Garrett GTX Turbo Tech

An Inside Look at the New Garrett GTX Turbochargers
By Mike Kojima

One of the current rages in the turbocharger aftermarket is the billet compressor wheel.  The traditional compressor wheel for most turbochargers is made of cast aluminum.  Cast aluminum is a reasonably good material to make a complex part such as a compressor wheel out of economically in large scale production.  However, cast aluminum is not as strong and does not have as good mechanical properties as billet aluminum.

One of the problems cast wheels can have are small voids and other internal defects.  These voids can cause points of stress concentration inside the compressor wheel which carries a lot of load due to the high rpm it turns at (up to and over 150,000 rpm in some cases).  These areas of high stress are called stress risers and can result in wheel failure. The other issue is that the mechanical properties of cast aluminum are limited as far as strength.  For these reasons a cast wheel has to be designed with these issues in mind and the blades are made thicker and the center hub chunkier and stronger.

Some high performance cast wheels are post processed with Hot Isostatic Pressing or HIP which is a process that subjects the wheel to extremely high pressures and temperatures (around 10,000 psi and 900 degrees) in an inert atmosphere, usually argon. This process reduces internal voids and improves the grain of the material increasing strength.

Garrett GTX Turbo Tech
The Garret GTX wheel is a 5 axis machined work of art, the 5 axis CNC machining gives the degree of freedom needed to design a wheel with no compromises in aero or stress.

Billet wheels have even better strength than HIP treated cast wheels.  A billet is a piece of raw aluminum stock that has been either roll formed or forged into shape.  This highly compressive mechanical working of the material greatly reduces internal voids and improves the metal's grain making it finer and more homogeneous.  This greatly increases the strength of the raw material.  Typical billet compressor wheels are CNC machined from rolled bar stock.

Garrett GTX Turbo Tech
The Garrett GTX series turbos use the same excellent dual bearing, oil damped, cartridge center section as the older R models. Garrett's world class OEM level engineering combined with new uncompromising compressors with designs not constrained by the mass production volume and price requirements gives GTX turbos a huge leap in performance.


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Tuesday, December 21, 2010 8:33 PM
Wow. Awesome article Mike!
Dusty Duster
Dusty Dusterlink
Wednesday, December 22, 2010 2:56 AM
Good reading, but I still don't understand how to read a turbocharger efficiency map. Can someone point me in the direction of an article explaining how to do so?
Wednesday, December 22, 2010 4:16 AM
Dusty, it's pretty easy. Looking at the GTX3071R map, at 40 lbs/min of flow rate at a pressure ratio of 2.5, the compressor is in the 77% efficiency island. At the same 2.5 PR, but 50 lbs/min of flow, the efficiency drops to ~71%.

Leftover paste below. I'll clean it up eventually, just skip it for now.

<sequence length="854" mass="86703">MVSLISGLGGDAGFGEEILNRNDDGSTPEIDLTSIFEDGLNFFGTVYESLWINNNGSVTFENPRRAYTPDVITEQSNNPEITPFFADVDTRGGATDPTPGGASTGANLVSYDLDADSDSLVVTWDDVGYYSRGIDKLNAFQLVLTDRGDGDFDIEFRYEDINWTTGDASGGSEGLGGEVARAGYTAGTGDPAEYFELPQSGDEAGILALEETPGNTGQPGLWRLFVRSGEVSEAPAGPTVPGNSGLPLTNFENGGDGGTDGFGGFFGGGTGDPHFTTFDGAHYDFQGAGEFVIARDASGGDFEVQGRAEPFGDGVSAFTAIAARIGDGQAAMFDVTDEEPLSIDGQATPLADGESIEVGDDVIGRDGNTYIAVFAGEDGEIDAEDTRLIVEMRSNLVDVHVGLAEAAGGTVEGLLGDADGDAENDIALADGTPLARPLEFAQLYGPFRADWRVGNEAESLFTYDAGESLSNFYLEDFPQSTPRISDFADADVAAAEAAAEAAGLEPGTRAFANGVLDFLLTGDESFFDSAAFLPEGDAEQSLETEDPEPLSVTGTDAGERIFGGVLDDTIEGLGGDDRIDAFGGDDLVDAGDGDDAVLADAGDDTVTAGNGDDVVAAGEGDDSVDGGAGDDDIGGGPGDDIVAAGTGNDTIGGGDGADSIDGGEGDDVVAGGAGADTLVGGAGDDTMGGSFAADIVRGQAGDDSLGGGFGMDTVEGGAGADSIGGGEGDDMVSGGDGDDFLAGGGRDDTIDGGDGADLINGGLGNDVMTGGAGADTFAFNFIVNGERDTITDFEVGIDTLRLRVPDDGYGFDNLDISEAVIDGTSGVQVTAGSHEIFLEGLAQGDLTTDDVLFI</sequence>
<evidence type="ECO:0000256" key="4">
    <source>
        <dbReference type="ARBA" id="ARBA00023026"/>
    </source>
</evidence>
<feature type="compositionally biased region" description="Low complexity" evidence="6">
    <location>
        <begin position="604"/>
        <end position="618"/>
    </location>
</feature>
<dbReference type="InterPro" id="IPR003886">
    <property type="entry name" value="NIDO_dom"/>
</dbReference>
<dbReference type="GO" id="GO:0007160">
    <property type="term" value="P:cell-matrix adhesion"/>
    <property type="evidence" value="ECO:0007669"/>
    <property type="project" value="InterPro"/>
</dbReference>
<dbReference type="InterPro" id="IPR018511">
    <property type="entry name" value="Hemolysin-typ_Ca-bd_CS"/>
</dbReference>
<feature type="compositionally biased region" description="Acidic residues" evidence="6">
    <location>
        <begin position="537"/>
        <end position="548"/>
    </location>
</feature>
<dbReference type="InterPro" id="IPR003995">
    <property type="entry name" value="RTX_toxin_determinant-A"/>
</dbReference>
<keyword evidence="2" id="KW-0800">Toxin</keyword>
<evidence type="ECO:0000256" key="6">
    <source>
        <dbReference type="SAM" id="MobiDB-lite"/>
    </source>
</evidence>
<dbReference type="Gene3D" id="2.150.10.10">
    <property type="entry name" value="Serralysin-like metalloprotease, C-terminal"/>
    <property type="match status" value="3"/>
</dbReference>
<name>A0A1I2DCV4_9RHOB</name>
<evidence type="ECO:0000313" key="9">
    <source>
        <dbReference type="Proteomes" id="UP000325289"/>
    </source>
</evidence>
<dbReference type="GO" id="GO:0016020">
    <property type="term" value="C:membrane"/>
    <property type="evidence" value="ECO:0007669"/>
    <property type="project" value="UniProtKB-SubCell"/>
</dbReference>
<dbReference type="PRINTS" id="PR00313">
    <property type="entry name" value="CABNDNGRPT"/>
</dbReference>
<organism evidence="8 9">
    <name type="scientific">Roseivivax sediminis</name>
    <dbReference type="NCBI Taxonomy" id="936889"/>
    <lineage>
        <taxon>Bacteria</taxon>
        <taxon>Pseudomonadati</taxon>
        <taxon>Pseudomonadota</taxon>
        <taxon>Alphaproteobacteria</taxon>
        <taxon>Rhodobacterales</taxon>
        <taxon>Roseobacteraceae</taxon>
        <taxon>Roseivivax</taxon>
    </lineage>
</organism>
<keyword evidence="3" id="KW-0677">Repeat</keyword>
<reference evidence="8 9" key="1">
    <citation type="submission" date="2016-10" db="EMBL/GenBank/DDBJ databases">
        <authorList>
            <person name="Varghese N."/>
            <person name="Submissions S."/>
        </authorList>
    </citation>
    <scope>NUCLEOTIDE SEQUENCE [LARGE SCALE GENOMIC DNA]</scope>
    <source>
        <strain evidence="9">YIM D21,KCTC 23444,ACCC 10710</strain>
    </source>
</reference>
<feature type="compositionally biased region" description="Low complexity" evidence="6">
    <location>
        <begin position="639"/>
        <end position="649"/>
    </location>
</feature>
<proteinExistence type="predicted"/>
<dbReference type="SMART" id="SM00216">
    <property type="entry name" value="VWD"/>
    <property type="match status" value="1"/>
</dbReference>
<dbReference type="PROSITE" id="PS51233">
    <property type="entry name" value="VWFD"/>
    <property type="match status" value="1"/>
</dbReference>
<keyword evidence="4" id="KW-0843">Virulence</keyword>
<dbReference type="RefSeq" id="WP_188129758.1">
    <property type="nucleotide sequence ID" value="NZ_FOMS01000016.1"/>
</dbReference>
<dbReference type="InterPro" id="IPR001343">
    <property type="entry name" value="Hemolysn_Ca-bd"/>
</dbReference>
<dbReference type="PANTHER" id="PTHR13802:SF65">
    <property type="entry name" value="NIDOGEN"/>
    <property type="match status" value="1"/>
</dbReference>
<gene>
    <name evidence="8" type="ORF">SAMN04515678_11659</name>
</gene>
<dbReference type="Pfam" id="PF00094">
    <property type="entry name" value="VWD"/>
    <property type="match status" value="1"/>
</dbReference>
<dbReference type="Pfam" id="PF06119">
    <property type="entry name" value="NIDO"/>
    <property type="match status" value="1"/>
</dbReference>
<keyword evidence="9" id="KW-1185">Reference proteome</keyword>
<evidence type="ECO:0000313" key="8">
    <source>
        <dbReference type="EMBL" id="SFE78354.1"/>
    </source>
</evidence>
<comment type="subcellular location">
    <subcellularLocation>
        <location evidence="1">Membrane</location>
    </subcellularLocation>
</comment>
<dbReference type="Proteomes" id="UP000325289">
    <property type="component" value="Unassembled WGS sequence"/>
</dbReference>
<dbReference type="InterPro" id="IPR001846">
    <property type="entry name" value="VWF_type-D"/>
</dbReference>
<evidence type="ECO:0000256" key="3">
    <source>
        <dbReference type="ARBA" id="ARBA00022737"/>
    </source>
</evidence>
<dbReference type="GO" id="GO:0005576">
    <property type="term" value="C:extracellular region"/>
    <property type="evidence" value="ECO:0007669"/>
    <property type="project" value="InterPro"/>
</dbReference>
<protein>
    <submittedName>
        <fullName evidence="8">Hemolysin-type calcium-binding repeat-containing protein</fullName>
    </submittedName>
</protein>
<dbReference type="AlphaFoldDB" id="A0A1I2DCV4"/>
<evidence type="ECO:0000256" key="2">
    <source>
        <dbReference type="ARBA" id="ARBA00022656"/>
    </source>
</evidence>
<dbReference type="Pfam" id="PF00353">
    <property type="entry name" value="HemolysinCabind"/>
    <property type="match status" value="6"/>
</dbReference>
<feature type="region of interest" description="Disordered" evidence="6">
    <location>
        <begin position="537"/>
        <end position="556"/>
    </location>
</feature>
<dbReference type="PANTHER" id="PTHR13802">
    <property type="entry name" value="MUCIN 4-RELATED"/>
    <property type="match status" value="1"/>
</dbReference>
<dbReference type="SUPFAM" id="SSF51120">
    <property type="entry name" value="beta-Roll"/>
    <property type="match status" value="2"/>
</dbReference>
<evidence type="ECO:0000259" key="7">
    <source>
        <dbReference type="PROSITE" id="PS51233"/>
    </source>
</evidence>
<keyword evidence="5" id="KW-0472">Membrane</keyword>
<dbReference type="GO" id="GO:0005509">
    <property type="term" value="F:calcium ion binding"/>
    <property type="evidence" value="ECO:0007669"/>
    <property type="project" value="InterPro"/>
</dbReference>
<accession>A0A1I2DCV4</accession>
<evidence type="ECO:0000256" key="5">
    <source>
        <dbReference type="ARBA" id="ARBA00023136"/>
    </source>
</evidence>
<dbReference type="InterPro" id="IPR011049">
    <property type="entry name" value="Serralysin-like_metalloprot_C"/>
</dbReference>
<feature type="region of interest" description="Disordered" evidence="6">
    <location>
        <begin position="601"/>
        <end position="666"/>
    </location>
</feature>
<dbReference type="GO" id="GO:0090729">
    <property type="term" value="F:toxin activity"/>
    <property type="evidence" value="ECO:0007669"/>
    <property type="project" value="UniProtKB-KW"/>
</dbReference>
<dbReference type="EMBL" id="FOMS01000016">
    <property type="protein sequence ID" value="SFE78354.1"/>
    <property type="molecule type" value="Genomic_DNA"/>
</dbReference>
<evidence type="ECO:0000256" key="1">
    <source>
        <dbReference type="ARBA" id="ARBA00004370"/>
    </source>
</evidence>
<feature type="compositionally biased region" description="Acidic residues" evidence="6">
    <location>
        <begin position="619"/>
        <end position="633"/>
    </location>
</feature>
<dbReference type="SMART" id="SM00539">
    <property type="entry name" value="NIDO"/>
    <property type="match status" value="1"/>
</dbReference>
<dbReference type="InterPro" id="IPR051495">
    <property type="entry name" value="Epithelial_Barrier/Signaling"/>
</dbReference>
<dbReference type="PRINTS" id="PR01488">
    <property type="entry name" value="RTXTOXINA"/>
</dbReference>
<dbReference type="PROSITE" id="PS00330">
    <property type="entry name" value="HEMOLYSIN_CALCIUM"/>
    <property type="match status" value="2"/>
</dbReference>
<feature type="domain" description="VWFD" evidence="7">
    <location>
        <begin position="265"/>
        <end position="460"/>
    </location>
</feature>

Wednesday, December 22, 2010 4:46 AM
This helped me out a lot, Dusty. The cummins site is great also, very barney style explinations of how to read maps for us not so smart folk.

Max Machine
Max Machinelink
Wednesday, December 22, 2010 4:47 AM
Great Article. Finally registered to the site.
It would be awesome to talk to the guy who performed the FEA on acoustic stress and fatigue.
Wednesday, December 22, 2010 5:34 AM
Am I having a brain fart, or do the billet GTX wheels have LESS surge margin (or resistance to surge) than their previous cast GT wheel counterparts?

That's what the maps are telling me...
Wednesday, December 22, 2010 5:56 AM
Benfenner, you are correct. The surge line moved to the right a little mostly due to larger trim on these midframe sizes. Smaller trim moves to the left. Gtx wheel still has a lot more map width.
Wednesday, December 22, 2010 5:59 AM
Dusty, you can go to turbobygarrett.com and go to turbo tech section.
Der Bruce
Der Brucelink
Wednesday, December 22, 2010 8:44 AM
Dang Mike, make me go out and find my old physics books and then borrow my friends mech. eng. books! And then borrow a book from the library on metalergy! Very technical write-up in deed. I'd love to see a little debate write up between you and Eric on where the pros and cons might exist between the GTX and BW series of turbos! Like which turbos match OEM VE curves better and therefore make direct turbo replacement/upgrades that much easier? I love how smart you guys are, but sometimes I feel like I need a pop-quiz afterward to see if I really "got it!"

"Back to school. Back to school. To prove to dad that I'm not a fool!"
Wednesday, December 22, 2010 9:20 AM
@ spdracerut: That's good news on the smaller frame GTX wheels having a surge margin moved to the left (you can see it when comparing the GTX3071R vs. the GTX4294R). Can't wait to see the map for a GTX2860R or equivalent. Any idea how far away we are on a release for these smaller frame size turbos?
Mike Kojima
Mike Kojimalink
Wednesday, December 22, 2010 11:05 AM
If you see the notch to the right at higher pressure ratios, that's due to the ported shroud.
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